I met Mike in 2007.
He was, at that time, an angst-ridden adolescent. It wasn’t that Mike was unfriendly; he just was ready to be somewhere else. Doing something else. With some other people. I guess, when you think about it, that’s not so different from many teenagers.
But Mike was different. Each day, he was dropped off to school by an old van along with a handful of other students who clearly were not his biological siblings. You see, Mike was part of Florida’s foster system, and the closer he grew to age 18, the more ready he was to spread his wings.
Not every product of the foster system feels this way. Many, understandably, approach their 18th birthday with overwhelming anxiety. With no family support, what happens when life gets hard? As if it wasn’t already challenging enough…
Mike, though, had his sights set on something bigger. He was a musician. And he’d be damned if he didn’t pursue his dream of doing so for a living. So when house parents, teachers, peers, and others rolled their eyes as Mike spoke of his lofty aspirations, he just kept plugging away.
Mike graduated from high school in 2009. I was proud to be on stage with him when he marched across and received his diploma. Even now, I’m still not sure whether the grin I observed had more to do with his satisfaction of completing high school, or because he knew a secret about his future no one else yet understood.
I’ve seen Mike a couple times the past few years. He’s undergone the kind of maturing most twenty-somethings do. And while I’m not sure what every step of the way has looked like for him, there is something I do know….
It’s pretty typical to grow up with hopes and dreams. Many students openly share what they expect to be doing in five, ten years’ time. Educators are used to hearing the stories. What’s rare though, what’s truly special are those few who possess the gritty resolve to keep going when things get hard. Really hard. What makes Mike’s story special is how he didn’t allow obstacles to stop him from becoming the man he believed he could be.
Not everyone does odd job after odd job to make ends meet. Not everyone plays until their fingers callous over because they love it so much. Not everyone uproots their life, moves to Nashville, and announces their arrival – ready to play, ready to sing – without the security of a back-up plan.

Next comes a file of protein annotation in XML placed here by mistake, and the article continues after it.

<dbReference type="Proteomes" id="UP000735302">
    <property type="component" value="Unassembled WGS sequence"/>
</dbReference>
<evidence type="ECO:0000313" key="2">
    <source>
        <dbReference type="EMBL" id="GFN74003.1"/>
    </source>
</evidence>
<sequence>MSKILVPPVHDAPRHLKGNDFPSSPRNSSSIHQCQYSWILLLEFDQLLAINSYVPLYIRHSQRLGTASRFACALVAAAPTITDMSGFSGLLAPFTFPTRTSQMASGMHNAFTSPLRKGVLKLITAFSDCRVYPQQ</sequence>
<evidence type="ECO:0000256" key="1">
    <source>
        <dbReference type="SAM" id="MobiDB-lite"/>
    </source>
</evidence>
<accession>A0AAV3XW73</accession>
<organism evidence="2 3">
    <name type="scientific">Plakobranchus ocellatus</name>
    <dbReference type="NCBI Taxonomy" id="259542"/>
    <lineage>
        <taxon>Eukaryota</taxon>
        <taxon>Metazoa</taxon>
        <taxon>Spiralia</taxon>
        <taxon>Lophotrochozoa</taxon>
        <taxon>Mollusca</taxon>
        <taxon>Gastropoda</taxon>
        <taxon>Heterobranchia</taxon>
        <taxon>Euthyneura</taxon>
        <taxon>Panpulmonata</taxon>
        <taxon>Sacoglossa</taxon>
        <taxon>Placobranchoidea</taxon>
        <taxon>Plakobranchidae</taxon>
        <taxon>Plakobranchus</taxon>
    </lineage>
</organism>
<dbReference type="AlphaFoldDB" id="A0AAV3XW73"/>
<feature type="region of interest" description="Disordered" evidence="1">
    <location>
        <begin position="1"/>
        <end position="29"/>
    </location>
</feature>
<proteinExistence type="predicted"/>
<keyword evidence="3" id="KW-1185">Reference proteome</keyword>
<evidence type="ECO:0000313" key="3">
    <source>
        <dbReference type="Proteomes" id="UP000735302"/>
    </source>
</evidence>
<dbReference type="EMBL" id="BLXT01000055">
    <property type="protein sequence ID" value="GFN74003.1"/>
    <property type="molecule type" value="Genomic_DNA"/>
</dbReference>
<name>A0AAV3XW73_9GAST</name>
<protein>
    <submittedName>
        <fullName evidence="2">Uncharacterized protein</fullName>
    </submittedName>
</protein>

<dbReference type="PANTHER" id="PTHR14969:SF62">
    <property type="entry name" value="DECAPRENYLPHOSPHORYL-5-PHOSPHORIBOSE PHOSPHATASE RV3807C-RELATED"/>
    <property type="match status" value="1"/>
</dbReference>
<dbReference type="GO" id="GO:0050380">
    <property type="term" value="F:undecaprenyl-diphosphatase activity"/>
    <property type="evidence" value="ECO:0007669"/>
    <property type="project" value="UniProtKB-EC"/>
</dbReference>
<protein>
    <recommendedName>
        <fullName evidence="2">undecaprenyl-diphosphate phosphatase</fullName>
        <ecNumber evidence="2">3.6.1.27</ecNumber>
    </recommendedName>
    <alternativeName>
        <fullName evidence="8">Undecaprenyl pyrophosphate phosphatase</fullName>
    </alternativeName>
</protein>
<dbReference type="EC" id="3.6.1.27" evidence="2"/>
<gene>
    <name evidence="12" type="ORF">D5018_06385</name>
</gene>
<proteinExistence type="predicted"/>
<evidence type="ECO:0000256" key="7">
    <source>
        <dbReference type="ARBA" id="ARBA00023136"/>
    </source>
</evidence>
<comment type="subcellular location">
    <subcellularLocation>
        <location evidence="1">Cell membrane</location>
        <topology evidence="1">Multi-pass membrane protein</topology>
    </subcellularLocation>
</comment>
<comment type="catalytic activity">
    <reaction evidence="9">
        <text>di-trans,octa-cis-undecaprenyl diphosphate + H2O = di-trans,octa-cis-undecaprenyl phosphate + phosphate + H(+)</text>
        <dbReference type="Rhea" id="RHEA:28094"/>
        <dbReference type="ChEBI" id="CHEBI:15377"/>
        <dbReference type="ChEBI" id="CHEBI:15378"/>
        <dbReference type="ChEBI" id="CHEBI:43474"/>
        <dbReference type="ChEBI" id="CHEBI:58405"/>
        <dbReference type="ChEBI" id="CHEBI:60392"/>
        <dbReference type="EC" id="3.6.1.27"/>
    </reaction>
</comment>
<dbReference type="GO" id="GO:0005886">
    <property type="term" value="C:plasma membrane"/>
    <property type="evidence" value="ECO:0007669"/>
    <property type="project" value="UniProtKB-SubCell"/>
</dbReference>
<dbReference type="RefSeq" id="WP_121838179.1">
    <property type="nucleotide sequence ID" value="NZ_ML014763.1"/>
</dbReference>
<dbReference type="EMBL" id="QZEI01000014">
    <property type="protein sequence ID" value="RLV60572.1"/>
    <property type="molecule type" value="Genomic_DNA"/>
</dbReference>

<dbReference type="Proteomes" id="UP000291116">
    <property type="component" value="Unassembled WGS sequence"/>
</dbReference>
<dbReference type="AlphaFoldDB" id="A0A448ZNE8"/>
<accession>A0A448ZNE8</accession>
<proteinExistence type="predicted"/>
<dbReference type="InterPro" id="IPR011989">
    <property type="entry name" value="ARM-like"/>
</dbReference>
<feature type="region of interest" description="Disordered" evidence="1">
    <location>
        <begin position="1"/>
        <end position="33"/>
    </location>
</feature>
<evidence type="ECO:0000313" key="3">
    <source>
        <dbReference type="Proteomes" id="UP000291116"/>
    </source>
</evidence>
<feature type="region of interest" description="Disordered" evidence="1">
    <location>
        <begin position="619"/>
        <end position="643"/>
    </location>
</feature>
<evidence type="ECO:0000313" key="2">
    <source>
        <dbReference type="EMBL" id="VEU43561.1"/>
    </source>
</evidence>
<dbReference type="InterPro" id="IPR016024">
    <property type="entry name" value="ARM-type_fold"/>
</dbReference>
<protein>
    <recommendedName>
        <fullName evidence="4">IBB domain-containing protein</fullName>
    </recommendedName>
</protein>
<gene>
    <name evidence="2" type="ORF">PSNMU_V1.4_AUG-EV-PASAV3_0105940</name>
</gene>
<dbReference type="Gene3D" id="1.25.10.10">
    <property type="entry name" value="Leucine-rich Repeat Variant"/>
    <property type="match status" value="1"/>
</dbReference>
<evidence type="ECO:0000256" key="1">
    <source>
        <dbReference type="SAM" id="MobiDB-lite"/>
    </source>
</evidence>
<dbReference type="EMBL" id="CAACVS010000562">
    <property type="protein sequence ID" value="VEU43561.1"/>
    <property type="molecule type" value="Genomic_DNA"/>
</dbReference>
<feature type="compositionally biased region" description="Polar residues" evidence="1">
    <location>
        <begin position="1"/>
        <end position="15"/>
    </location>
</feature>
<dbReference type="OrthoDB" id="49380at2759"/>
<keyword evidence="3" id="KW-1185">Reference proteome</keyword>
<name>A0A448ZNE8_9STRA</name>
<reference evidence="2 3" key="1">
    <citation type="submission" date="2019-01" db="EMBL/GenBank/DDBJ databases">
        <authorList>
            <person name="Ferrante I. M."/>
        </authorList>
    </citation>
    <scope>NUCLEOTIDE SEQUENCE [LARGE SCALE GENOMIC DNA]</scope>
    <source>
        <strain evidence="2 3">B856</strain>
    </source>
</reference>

But Mike does.
These days, Mike is known, by many, as Van Soest. Recently, he shared some perspective with me from his adopted home in Tennessee.
Well… I think that the first time I felt like I had my own identity… or “spot” in the world was when I was sitting down and playing… I don’t know… like a Radiohead song or something, haha. Music has a way of doing that…ya know? Giving difficult times “color” or purpose. To me, it wasn’t much of a choice after that.
I don’t think it’s ever simple. I mean life is freaking hard… ya know? I totally understand why people choose 8-5’s and traditional careers. To be completely honest, I was so young when I decided to do this… that by the time I blinked and looked back, I had already devoted so much time, effort, and persona to music that it was more terrifying to start anything else…and I had no interest in doing anything else anyway.. haha.
On getting help from others:
Relationship’s are invaluable. I would never have had any of the opportunities I do now without people in my life that encouraged and disciplined me. If your putting in the work… like real work… never be afraid to ask for help. Be bold… and always hold up your end of the equation.
On the past five years:
Well in the past 5 years I have gone from Lynchburg to Palm Beach… to Nashville. From a dorm room to an intern house… to a spare room. From Salary to washing dishes…to waiting tables… From playing for thousands of people a weekend to playing in small bars, haha. Ya know… people get it wrong most times… like the “ living your dream” thing. The dream isn’t achieved when you’re headlining Madison Square Garden… it starts when you give up everything for just the chance of success…
Check out Mike on Spotify:
Recommended Reading: How Music Works by David Byrne
Follow Tim on Twitter @Tim_G_Holland